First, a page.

That girl you saw earlier, the one whose smile shimmered, remember her? Her eyes were diamonds during the day. She cried that night. She sobbed until her tears hurt her cheeks, until her bones felt weaker than her heart. She never thought that would be possible. Her thighs were crimson with palm prints, she pressed until the pain felt numb, cursing the fat that only her eyes could see.
That boy you watched at lunchtime, the one with the scar on his left shoulder, remember? He told you his dog scratched him, an innocent offense. He tried to laugh it off. His eyes weren’t laughing. His dad gave him that scar. Beer breath, ash stained fingers, the knife flew through the air. The blood drops stained the carpet. His mother pretended it was red wine.
Remember the waiter who served you yesterday, the one who messed up your drink order a couple of times? His wife died a year ago. He works three jobs to be able to feed his children. After an hour or two of sleep, he leaves before the scent morning coffee lingers in the air. He never even sees his children.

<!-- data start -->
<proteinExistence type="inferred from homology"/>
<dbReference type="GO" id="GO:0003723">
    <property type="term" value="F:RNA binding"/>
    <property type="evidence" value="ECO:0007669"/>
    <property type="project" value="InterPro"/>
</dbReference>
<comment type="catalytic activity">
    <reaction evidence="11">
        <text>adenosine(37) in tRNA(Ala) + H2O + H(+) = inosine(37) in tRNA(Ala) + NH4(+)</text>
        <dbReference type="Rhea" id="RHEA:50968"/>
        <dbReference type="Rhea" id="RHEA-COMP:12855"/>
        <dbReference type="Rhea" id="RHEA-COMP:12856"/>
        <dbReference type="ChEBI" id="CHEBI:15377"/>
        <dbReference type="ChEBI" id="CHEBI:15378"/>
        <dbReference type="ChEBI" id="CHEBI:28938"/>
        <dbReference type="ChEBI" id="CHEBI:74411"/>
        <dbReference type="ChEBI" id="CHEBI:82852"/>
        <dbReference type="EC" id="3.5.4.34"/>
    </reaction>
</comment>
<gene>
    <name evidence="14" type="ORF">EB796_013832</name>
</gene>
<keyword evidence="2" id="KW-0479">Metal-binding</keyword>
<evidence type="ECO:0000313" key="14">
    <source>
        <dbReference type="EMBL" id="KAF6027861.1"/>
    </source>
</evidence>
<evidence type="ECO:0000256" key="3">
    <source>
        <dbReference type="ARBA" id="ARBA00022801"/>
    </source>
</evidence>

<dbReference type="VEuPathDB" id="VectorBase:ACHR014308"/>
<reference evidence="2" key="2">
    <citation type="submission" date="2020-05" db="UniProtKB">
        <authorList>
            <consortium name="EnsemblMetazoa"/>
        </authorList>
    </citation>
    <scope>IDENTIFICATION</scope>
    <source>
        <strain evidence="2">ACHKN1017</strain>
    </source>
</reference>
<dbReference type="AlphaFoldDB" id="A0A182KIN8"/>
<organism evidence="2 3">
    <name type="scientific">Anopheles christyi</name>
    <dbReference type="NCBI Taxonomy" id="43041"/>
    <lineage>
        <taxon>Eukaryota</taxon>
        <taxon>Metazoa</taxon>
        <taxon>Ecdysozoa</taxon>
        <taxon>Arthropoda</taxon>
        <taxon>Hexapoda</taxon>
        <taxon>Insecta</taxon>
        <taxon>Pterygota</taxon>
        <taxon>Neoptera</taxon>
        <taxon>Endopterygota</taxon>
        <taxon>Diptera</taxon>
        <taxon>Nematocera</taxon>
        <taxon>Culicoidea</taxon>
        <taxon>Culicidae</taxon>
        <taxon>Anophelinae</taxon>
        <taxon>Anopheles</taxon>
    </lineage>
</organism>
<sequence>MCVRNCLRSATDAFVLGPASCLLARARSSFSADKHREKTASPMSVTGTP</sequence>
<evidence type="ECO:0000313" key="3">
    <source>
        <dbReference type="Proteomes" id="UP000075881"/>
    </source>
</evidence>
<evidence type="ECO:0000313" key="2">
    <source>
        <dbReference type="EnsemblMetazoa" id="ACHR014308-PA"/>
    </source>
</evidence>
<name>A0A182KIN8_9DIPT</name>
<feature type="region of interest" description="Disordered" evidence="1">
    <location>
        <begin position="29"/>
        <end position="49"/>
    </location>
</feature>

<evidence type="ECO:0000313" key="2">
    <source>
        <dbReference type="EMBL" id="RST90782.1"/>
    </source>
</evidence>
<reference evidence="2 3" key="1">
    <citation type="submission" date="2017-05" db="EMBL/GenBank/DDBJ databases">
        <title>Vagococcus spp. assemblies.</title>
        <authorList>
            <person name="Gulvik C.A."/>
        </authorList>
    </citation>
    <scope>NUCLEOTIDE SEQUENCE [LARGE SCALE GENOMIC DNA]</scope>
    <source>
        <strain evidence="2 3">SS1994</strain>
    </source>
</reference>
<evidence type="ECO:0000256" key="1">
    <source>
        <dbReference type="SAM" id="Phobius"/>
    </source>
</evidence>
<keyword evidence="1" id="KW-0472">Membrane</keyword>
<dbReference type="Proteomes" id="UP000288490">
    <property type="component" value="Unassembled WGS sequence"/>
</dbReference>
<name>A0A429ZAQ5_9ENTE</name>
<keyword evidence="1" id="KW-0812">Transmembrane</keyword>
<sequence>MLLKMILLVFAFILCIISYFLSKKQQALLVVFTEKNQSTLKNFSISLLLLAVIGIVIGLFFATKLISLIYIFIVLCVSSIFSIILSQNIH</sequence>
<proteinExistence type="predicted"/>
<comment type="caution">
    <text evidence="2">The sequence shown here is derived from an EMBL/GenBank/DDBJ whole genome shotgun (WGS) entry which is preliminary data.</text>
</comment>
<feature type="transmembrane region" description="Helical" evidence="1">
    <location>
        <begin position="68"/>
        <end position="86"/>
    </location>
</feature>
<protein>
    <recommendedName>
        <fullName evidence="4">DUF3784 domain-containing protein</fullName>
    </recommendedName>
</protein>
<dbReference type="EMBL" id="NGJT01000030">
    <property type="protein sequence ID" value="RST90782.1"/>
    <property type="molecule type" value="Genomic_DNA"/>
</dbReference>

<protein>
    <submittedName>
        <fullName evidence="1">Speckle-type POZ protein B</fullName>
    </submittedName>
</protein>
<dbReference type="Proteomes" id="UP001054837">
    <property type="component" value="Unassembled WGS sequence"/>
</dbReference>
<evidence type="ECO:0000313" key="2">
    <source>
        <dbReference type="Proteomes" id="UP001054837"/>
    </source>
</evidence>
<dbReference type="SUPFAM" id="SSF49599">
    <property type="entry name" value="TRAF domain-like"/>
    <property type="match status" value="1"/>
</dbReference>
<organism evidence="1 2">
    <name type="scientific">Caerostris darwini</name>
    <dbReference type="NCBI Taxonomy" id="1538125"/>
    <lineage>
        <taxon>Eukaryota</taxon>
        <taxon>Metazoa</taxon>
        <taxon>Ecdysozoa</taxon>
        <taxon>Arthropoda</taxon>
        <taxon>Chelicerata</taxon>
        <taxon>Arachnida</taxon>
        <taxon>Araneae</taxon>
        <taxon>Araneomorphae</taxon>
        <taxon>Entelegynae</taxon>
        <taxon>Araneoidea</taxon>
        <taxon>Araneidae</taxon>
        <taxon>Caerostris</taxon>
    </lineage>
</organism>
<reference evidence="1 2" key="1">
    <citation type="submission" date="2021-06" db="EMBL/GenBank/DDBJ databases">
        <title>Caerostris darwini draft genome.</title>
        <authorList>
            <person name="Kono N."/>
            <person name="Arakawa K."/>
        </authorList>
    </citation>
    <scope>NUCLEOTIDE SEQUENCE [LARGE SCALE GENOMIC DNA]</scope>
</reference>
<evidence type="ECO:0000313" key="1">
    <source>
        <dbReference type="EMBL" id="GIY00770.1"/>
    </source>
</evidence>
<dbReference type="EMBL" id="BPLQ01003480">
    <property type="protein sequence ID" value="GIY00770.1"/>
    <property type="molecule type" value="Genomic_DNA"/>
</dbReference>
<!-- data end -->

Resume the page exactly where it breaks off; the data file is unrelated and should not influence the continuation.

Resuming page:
You laughed when the old lady snapped at you earlier. You saw the look in her eyes and called her crazy. She put up her Christmas tree alone last year, ornaments damp from her tears. She spent Christmas morning crying that her husband hadn’t left her a present. He’d been dead for almost a decade. She’d still waited for him.
Your History teacher’s laugh used to ring through the classroom. She’d sing when she handed back essays, draw doodles on the sides of the board while you’d be working. She seemed full of life. Absolutely full of it. Until she didn’t have it anymore. It was on a when the neighbour heard the gunshot. Her laugh was never heard again.
Nothing is ever the way that it seems.